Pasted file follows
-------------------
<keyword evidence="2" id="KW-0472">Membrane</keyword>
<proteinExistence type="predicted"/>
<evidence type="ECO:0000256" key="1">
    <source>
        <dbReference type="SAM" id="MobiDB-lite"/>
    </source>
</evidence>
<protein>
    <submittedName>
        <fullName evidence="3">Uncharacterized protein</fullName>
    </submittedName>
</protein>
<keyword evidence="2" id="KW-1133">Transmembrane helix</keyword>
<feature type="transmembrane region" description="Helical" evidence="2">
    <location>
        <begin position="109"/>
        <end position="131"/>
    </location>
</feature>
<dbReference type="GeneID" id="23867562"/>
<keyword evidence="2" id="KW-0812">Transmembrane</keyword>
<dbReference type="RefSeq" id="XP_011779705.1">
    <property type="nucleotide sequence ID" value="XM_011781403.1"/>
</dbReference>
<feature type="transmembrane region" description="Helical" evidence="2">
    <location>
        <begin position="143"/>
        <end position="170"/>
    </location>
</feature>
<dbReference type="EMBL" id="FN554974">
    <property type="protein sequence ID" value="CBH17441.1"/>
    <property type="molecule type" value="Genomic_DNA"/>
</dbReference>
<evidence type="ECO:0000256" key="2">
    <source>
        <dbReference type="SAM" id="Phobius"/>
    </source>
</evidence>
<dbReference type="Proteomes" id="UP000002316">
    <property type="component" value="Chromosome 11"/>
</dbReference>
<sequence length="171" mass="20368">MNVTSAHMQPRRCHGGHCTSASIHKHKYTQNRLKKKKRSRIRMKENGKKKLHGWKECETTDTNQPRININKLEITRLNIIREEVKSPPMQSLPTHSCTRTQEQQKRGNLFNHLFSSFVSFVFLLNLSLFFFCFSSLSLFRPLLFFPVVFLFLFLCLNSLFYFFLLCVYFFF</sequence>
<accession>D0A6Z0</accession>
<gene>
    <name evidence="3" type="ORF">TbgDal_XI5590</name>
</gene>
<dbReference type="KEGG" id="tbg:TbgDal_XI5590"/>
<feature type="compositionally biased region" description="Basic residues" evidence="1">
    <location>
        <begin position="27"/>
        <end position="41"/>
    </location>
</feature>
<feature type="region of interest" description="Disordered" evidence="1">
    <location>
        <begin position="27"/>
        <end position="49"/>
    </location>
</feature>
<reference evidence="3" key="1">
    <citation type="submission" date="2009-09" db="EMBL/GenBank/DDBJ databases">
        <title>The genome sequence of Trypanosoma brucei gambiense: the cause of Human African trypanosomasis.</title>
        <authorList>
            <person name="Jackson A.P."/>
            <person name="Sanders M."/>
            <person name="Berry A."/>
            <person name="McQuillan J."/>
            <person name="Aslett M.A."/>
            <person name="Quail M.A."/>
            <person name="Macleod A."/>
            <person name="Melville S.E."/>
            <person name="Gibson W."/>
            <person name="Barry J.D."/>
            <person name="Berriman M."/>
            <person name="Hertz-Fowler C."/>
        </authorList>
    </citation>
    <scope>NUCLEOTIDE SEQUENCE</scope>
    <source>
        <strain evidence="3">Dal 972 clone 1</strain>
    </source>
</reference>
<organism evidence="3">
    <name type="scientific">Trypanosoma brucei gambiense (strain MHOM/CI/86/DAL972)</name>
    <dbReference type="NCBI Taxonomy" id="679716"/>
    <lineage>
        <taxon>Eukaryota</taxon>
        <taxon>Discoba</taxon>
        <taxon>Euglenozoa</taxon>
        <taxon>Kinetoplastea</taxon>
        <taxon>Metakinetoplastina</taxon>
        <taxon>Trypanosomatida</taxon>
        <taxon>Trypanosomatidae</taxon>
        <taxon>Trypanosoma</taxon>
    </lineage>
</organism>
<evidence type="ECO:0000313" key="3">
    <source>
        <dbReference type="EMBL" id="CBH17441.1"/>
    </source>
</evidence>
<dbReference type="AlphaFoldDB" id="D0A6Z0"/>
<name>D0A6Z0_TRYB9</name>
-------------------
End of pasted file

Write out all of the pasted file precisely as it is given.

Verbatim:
<keyword evidence="2" id="KW-0472">Membrane</keyword>
<proteinExistence type="predicted"/>
<evidence type="ECO:0000256" key="1">
    <source>
        <dbReference type="SAM" id="MobiDB-lite"/>
    </source>
</evidence>
<protein>
    <submittedName>
        <fullName evidence="3">Uncharacterized protein</fullName>
    </submittedName>
</protein>
<keyword evidence="2" id="KW-1133">Transmembrane helix</keyword>
<feature type="transmembrane region" description="Helical" evidence="2">
    <location>
        <begin position="109"/>
        <end position="131"/>
    </location>
</feature>
<dbReference type="GeneID" id="23867562"/>
<keyword evidence="2" id="KW-0812">Transmembrane</keyword>
<dbReference type="RefSeq" id="XP_011779705.1">
    <property type="nucleotide sequence ID" value="XM_011781403.1"/>
</dbReference>
<feature type="transmembrane region" description="Helical" evidence="2">
    <location>
        <begin position="143"/>
        <end position="170"/>
    </location>
</feature>
<dbReference type="EMBL" id="FN554974">
    <property type="protein sequence ID" value="CBH17441.1"/>
    <property type="molecule type" value="Genomic_DNA"/>
</dbReference>
<evidence type="ECO:0000256" key="2">
    <source>
        <dbReference type="SAM" id="Phobius"/>
    </source>
</evidence>
<dbReference type="Proteomes" id="UP000002316">
    <property type="component" value="Chromosome 11"/>
</dbReference>
<sequence length="171" mass="20368">MNVTSAHMQPRRCHGGHCTSASIHKHKYTQNRLKKKKRSRIRMKENGKKKLHGWKECETTDTNQPRININKLEITRLNIIREEVKSPPMQSLPTHSCTRTQEQQKRGNLFNHLFSSFVSFVFLLNLSLFFFCFSSLSLFRPLLFFPVVFLFLFLCLNSLFYFFLLCVYFFF</sequence>
<accession>D0A6Z0</accession>
<gene>
    <name evidence="3" type="ORF">TbgDal_XI5590</name>
</gene>
<dbReference type="KEGG" id="tbg:TbgDal_XI5590"/>
<feature type="compositionally biased region" description="Basic residues" evidence="1">
    <location>
        <begin position="27"/>
        <end position="41"/>
    </location>
</feature>
<feature type="region of interest" description="Disordered" evidence="1">
    <location>
        <begin position="27"/>
        <end position="49"/>
    </location>
</feature>
<reference evidence="3" key="1">
    <citation type="submission" date="2009-09" db="EMBL/GenBank/DDBJ databases">
        <title>The genome sequence of Trypanosoma brucei gambiense: the cause of Human African trypanosomasis.</title>
        <authorList>
            <person name="Jackson A.P."/>
            <person name="Sanders M."/>
            <person name="Berry A."/>
            <person name="McQuillan J."/>
            <person name="Aslett M.A."/>
            <person name="Quail M.A."/>
            <person name="Macleod A."/>
            <person name="Melville S.E."/>
            <person name="Gibson W."/>
            <person name="Barry J.D."/>
            <person name="Berriman M."/>
            <person name="Hertz-Fowler C."/>
        </authorList>
    </citation>
    <scope>NUCLEOTIDE SEQUENCE</scope>
    <source>
        <strain evidence="3">Dal 972 clone 1</strain>
    </source>
</reference>
<organism evidence="3">
    <name type="scientific">Trypanosoma brucei gambiense (strain MHOM/CI/86/DAL972)</name>
    <dbReference type="NCBI Taxonomy" id="679716"/>
    <lineage>
        <taxon>Eukaryota</taxon>
        <taxon>Discoba</taxon>
        <taxon>Euglenozoa</taxon>
        <taxon>Kinetoplastea</taxon>
        <taxon>Metakinetoplastina</taxon>
        <taxon>Trypanosomatida</taxon>
        <taxon>Trypanosomatidae</taxon>
        <taxon>Trypanosoma</taxon>
    </lineage>
</organism>
<evidence type="ECO:0000313" key="3">
    <source>
        <dbReference type="EMBL" id="CBH17441.1"/>
    </source>
</evidence>
<dbReference type="AlphaFoldDB" id="D0A6Z0"/>
<name>D0A6Z0_TRYB9</name>